Messengers of God: the real and powerful spiritual beings revealed in sacred Scripture and sacred tradition
Angels have a hidden presence and powerful influence in our lives. The vast majority of Americans believe in angels and many claim to have experienced divine intervention or help from one.
According to the Catechism of the Catholic Church, angels exist and are a “truth of faith.” Citing St. Augustine, the Catechism teaches, “With their whole beings, the angels are servants and messengers of God. Because they always behold the face of the Father who is in heaven, they are the mighty ones who do His word, hearkening to the voice of His word” (329).
Present since creation, angels serve to remind the material world of the spiritual dimension of existence. They belong to the communion of Saints, intercede for us, and invite people to have a greater, more beautiful image of God.
Guardian angels in particular are entrusted with our care. These celestial companions are often credited with saving lives, preventing life-altering mistakes, and influencing mortals to do good. The Church celebrates the Memorial of the Guardian Angels on Oct. 2.
“From its beginning until death, human life is surrounded by their watchful care and intercession. Beside each believer stands an angel as protector and shepherd leading him to life” (CCC 336).
Watching over us
Kathy M. is certain an angel protected her from bodily harm after she lost control of a minivan on a rain-slick road 30 years ago. The mother of three young children at the time was about to hit a tree when the vehicle’s engine suddenly quit.
“I was inches from the tree. I knew in my heart, my guardian angel stopped the car,” she said, recalling the near accident as if it happened yesterday. “There was no damage to me or the car, and it turned right back on, so there was no mechanical failure.”
People often feel the presence of angels at times of grief and death. Early Church fathers believed angels help the soul escape the sufferings of death and assure the dying of a peaceful transition. Surviving loved ones receive comfort and healing.
A stranger eased Eileen Bain into a moment of acceptance as she waited outside a hospital’s cardiac unit to hear word of her gravely ill mother’s condition. Bain, a parishioner at St. Joseph in Arlington, watched intently for the unit’s door to open when a man she didn’t know suddenly tapped her on the shoulder.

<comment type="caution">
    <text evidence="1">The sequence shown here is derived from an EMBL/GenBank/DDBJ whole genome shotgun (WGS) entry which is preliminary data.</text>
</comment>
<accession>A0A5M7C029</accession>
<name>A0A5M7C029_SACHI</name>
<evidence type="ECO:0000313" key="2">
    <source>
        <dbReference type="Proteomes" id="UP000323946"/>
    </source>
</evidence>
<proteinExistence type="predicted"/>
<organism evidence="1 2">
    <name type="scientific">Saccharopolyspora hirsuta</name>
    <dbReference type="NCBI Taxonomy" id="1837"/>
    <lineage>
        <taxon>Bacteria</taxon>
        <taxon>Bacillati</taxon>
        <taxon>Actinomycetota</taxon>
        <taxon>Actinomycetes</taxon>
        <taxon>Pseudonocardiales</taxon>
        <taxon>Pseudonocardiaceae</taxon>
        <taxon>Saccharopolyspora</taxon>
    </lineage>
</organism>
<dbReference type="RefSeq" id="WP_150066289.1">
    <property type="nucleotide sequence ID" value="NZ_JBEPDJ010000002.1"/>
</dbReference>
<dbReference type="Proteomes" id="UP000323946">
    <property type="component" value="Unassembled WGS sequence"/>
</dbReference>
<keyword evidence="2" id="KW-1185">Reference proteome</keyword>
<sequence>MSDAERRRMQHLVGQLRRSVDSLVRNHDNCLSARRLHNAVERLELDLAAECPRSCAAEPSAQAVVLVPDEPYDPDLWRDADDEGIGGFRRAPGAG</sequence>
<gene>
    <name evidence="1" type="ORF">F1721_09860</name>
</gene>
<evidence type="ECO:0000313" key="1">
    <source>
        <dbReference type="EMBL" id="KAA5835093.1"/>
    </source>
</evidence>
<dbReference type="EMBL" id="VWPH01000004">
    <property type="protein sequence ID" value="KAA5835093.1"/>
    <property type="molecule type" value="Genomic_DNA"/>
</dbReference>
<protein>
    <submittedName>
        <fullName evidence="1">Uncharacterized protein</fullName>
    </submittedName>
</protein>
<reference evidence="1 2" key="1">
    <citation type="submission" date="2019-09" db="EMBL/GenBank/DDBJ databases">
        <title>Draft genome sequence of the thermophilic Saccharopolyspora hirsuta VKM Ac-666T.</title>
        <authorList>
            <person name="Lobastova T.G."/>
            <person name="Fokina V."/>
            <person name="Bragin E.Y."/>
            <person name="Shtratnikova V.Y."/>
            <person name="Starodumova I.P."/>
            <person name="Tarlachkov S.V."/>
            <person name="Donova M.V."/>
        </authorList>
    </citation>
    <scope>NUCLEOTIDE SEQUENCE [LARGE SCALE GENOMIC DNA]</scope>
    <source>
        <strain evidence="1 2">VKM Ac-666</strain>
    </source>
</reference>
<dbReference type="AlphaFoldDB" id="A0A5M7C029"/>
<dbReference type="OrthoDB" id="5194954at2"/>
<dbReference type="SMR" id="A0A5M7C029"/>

“I spun around, and he said, ‘Isn’t it a beautiful night? My wife just had a baby!’ before walking into an elevator door that just opened,” Bain remembered.
The remark prepared her for what came next.
“I smiled. He reminded me how my mother always taught us the circle of life was birth then death,” she continued. “That man was my angel. Minutes later, a doctor came out to tell me my mother died.”
If you ask Jason Whitehead if he’s ever heard an angel story, the diocesan director of evangelization and catechesis quickly admits, “I grew up with one.”
Whitehead’s grandfather, a Methodist minister, swore to his dying day that an angel rescued his young family during a snowstorm in upstate New York. Stranded roadside as a blizzard raged around them, the minister’s children were on the verge of hypothermia when a man pulled up in a truck.
“He had all the requisite equipment to tow a vehicle out of a ditch, and he did so quickly and effortlessly,” Whitehead said, recounting a bit of family history.
His grandfather went to check on the car’s passengers, and when he turned around, the man and his truck were gone.
“There was no sign of him or tire tracks. Not anything,” the Catholic convert explained. “The only rational explanation for that was an angel.”
Messengers of God
Skilled in theology and Catholic teaching, Whitehead is used to fielding questions like, Why should we believe in angels?
“Because their existence is revealed to us in both sacred Scripture and sacred tradition,” the former director of faith formation responded. “Everyone has an angel, and they all possess the beatific vision.”
Skeptics often ask where the Bible mentions guardian angels. The answer is found in Matthew 18:10, where the Gospel’s writer quotes Jesus: “See that you do not despise one of these little ones; for I tell you that in heaven their angels always behold the face of my Father who is in heaven.”
Others question the nature of these supernatural beings. An angel’s office is one of mission as messengers of God while their nature is defined as nonphysical, personal, spiritual beings.
“People have the notion that angels are not much different than us, but they most certainly are,” Whitehead explained.
Confusion stems from how angels are depicted in popular culture, like Clarence in “It’s A Wonderful Life” and several TV series like “Highway to Heaven” (1984–89) and “Touched by an Angel” (1994–2003).
In most productions, the angels assume a human form as they intervene in the lives of ordinary people in trouble. Promoting the notion that angels are watching over us, especially in times of uncertainty and crisis, can instill a sense of comfort and well-being in the viewing audience.
But angels are not graduated human beings, Whitehead insisted. Angels are Christocentric, pure spirits devoted to God’s mission — our salvation.
“They were created precisely for service to God and, through service to God, service to us.”
Archangels are leaders
The word “angel” comes from the Greek word angelos which means “messenger” in Hebrew. There are nine celestial orders of angels, with the seraphims — “the fiery ones” — ranked the highest. They are the guardians of God’s throne.